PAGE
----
Depending on their age, puppies usually need to be fed three or four times a day. Feeding your puppy at the same times each day will make it more likely that they will potty at consistent times as well, and that makes house-training easier for both of you.
Rewarding Your Puppy When Housebreaking
Once your puppy has successfully gone outside, it is important to reward the good behavior.
It doesn’t have to be a parade with 57 trombones, but an enthusiastic word of praise alongside a treat can get the message across of a job well done.
At the same time, don’t punish your puppy for an accident or do anything to create a negative association with the puppy’s bodily functions.
It may be frustrating when your dog pees in the house after just being outside, but you’ll be better off rewarding success rather than punishing mistakes.
If your puppy has an accident, stay calm and assertive and quietly remove the puppy to the place where you want him to go. Expect your puppy to have a few accidents in the house – it’s a normal part of housetraining!
Common Problems When Housetraining A Puppy
Accidents are common in puppies up to a year old. The reasons for accidents range from incomplete house training to a change in the puppy’s environment.
When your puppy does have an accident, keep on training. Then if it still doesn’t seem to be working, consult a veterinarian to rule out a medical issue.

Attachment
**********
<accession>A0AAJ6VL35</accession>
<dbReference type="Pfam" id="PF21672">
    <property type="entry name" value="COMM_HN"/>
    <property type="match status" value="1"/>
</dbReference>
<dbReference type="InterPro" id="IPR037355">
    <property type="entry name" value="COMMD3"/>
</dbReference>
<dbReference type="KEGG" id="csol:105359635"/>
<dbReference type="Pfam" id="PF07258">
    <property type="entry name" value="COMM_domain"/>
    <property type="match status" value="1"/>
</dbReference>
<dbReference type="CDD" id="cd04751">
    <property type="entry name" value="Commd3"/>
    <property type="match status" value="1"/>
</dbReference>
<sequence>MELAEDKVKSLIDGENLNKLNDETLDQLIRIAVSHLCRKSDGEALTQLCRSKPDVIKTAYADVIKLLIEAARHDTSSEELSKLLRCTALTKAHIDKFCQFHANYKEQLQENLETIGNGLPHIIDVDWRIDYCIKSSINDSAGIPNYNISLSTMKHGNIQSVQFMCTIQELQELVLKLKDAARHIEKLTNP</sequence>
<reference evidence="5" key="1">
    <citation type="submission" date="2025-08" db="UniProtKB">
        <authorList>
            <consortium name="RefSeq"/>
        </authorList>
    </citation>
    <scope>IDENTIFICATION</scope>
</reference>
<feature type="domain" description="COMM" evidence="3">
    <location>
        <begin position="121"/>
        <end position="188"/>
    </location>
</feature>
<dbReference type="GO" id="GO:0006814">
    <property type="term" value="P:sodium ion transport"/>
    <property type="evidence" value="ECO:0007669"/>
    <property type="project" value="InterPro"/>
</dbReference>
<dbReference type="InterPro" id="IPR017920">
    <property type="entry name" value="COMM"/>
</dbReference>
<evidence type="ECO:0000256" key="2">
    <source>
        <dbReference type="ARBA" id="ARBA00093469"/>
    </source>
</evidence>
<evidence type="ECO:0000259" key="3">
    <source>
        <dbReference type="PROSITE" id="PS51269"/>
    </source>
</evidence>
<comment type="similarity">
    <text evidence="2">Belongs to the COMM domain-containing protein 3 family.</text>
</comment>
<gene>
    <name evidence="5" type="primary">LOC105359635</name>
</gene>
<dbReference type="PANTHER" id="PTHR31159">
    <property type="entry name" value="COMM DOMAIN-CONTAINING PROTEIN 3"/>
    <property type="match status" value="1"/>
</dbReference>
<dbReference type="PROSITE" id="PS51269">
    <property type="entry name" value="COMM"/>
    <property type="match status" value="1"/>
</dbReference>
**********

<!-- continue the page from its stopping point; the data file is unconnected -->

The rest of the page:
According to K9 Behaviorist, there are actually six common housebreaking problems that go unnoticed. These six problems are:
- Dog’s size/maturity level
- Lack of pack leadership
- Incorrect use of force to house train
However, some problems owners encounter aren’t really problems at all. Some breeds and temperaments (i.e., genetics) of dogs are simply more difficult to housetrain.
House size can also play a factor. The bigger the house, the more difficult to housebreak. To a puppy, a large home is an endless maze of potty places (it’s a lot to handle!). That’s why it’s often best to start your pup off in a small, enclosed area (like a crate), and slowly add more space as your pooch learns how to potty appropriately.